Although Bauch et al. (2009) [12] suggest a linear approximation of herd effect, their settings and assumptions deviate substantially from those generally accepted for seasonal influenza. Further confirmation was required on whether a linear approximation could also be considered valid for annual vaccination against seasonal influenza and therefore this was the rationale for conducting a literature review to identify published evidence to test this hypothesis.
Structured literature review with a focus on seasonal influenza
A structured literature review was performed with a specific focus on herd effect induced by vaccination against seasonal influenza. The objectives of this review were: to validate whether a linear relationship between effective coverage in a subpopulation and RR of symptomatic influenza infection in the nonvaccinated population forms a valid approximation for herd effect; and to identify point estimates of this relationship, expressed as RR as a function of effective coverage in children. Methods of analysis, i.e. keywords, limitations, inclusion criteria, as well as the data extraction sheet, were defined a priori.
Database search
Freetext PubMed searches were conducted using the following search terms, limited to Englishlanguage publications in humans with abstracts available:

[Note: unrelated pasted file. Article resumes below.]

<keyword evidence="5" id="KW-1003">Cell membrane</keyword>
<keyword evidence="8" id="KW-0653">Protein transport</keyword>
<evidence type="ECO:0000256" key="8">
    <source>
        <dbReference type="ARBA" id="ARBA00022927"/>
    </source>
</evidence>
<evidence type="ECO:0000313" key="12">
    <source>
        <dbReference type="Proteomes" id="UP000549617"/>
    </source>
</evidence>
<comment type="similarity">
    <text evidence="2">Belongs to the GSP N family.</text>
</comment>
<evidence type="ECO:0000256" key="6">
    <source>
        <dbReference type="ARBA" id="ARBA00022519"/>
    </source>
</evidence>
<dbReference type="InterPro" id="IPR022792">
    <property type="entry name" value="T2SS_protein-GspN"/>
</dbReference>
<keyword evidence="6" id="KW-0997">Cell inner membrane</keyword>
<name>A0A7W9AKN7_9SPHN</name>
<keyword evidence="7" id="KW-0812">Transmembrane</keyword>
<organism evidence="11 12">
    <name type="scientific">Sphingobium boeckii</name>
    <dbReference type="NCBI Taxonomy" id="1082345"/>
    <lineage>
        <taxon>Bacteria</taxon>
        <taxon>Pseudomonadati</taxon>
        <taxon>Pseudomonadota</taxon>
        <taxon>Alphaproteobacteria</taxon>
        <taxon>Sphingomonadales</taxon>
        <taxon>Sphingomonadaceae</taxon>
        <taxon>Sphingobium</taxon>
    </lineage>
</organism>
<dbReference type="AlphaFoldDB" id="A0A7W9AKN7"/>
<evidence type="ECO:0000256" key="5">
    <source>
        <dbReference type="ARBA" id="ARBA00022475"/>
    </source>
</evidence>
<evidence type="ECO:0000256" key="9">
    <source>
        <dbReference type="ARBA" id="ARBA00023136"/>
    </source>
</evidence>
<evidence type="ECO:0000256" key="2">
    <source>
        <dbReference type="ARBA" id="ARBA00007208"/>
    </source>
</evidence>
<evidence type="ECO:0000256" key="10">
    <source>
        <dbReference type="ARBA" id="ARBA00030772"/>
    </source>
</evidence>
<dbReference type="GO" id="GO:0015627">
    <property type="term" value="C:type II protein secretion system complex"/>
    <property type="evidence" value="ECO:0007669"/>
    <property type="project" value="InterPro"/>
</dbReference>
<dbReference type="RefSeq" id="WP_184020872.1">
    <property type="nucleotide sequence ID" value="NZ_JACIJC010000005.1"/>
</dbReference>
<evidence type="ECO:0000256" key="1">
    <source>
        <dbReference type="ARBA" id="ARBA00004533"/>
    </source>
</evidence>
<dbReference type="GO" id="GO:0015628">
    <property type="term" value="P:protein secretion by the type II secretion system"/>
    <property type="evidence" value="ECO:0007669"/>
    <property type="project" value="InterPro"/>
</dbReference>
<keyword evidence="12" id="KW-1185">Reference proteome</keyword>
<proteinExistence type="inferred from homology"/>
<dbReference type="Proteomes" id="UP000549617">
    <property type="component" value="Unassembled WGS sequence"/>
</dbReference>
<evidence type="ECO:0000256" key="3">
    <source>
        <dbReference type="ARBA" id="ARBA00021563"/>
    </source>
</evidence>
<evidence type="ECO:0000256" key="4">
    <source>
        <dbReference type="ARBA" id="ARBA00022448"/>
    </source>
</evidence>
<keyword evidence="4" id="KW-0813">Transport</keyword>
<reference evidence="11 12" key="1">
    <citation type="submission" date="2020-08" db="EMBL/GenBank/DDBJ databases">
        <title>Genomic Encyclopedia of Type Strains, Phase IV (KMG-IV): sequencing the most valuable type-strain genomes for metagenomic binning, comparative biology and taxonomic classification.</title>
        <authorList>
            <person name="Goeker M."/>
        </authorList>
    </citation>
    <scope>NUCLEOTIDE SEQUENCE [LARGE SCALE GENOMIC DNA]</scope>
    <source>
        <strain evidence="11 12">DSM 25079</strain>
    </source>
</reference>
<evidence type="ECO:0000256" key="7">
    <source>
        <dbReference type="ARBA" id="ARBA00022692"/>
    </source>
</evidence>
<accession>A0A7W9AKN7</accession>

1.
influenza

2.
herd immunity OR herd protection OR herd effect

3.
population protection OR community protection

4.
community vaccination OR community disease transmission

5.
1 AND (2 OR 3 OR 4)
No time limits were applied. The last search was run on 3 August 2011.
Other searches
Relevant references cited in articles identified through the database search, as well as literature identified from other sources, were included. Literature identified through other sources was clearly stated as such, as these may be subject to search bias.
Eligibility criteria
Articles were included if they met the following predefined criteria:

1.
Clinical study or observational study or review or modelling or health economic study;

2.